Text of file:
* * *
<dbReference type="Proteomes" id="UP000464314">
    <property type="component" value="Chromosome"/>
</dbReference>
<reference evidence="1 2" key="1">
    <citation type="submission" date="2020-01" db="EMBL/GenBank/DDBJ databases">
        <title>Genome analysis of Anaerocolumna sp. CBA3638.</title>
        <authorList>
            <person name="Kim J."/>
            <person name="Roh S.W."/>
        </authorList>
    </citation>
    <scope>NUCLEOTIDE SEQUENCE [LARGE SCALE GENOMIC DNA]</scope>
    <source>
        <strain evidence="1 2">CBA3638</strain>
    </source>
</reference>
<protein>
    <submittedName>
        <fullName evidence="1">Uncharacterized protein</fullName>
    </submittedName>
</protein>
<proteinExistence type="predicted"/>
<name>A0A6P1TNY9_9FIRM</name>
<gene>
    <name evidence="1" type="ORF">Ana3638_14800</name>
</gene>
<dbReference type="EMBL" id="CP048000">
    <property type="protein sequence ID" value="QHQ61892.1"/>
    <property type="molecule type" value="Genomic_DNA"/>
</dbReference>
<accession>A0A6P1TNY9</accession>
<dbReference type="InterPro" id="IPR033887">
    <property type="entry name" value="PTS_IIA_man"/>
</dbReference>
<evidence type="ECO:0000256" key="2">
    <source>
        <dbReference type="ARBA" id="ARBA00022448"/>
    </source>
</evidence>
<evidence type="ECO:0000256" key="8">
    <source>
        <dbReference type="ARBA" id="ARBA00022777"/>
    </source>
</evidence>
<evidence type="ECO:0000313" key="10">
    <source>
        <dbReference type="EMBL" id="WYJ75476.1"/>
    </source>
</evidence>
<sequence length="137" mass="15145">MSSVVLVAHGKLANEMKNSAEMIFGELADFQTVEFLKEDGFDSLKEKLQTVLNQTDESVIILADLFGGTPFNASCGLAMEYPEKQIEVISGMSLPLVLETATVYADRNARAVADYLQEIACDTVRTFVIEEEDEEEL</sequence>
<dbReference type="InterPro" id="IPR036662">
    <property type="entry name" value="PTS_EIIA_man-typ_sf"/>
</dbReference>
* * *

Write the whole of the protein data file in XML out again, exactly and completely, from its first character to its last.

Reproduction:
<dbReference type="Proteomes" id="UP000464314">
    <property type="component" value="Chromosome"/>
</dbReference>
<reference evidence="1 2" key="1">
    <citation type="submission" date="2020-01" db="EMBL/GenBank/DDBJ databases">
        <title>Genome analysis of Anaerocolumna sp. CBA3638.</title>
        <authorList>
            <person name="Kim J."/>
            <person name="Roh S.W."/>
        </authorList>
    </citation>
    <scope>NUCLEOTIDE SEQUENCE [LARGE SCALE GENOMIC DNA]</scope>
    <source>
        <strain evidence="1 2">CBA3638</strain>
    </source>
</reference>
<protein>
    <submittedName>
        <fullName evidence="1">Uncharacterized protein</fullName>
    </submittedName>
</protein>
<proteinExistence type="predicted"/>
<name>A0A6P1TNY9_9FIRM</name>
<gene>
    <name evidence="1" type="ORF">Ana3638_14800</name>
</gene>
<dbReference type="EMBL" id="CP048000">
    <property type="protein sequence ID" value="QHQ61892.1"/>
    <property type="molecule type" value="Genomic_DNA"/>
</dbReference>
<accession>A0A6P1TNY9</accession>
<dbReference type="InterPro" id="IPR033887">
    <property type="entry name" value="PTS_IIA_man"/>
</dbReference>
<evidence type="ECO:0000256" key="2">
    <source>
        <dbReference type="ARBA" id="ARBA00022448"/>
    </source>
</evidence>
<evidence type="ECO:0000256" key="8">
    <source>
        <dbReference type="ARBA" id="ARBA00022777"/>
    </source>
</evidence>
<evidence type="ECO:0000313" key="10">
    <source>
        <dbReference type="EMBL" id="WYJ75476.1"/>
    </source>
</evidence>
<sequence length="137" mass="15145">MSSVVLVAHGKLANEMKNSAEMIFGELADFQTVEFLKEDGFDSLKEKLQTVLNQTDESVIILADLFGGTPFNASCGLAMEYPEKQIEVISGMSLPLVLETATVYADRNARAVADYLQEIACDTVRTFVIEEEDEEEL</sequence>
<dbReference type="InterPro" id="IPR036662">
    <property type="entry name" value="PTS_EIIA_man-typ_sf"/>
</dbReference>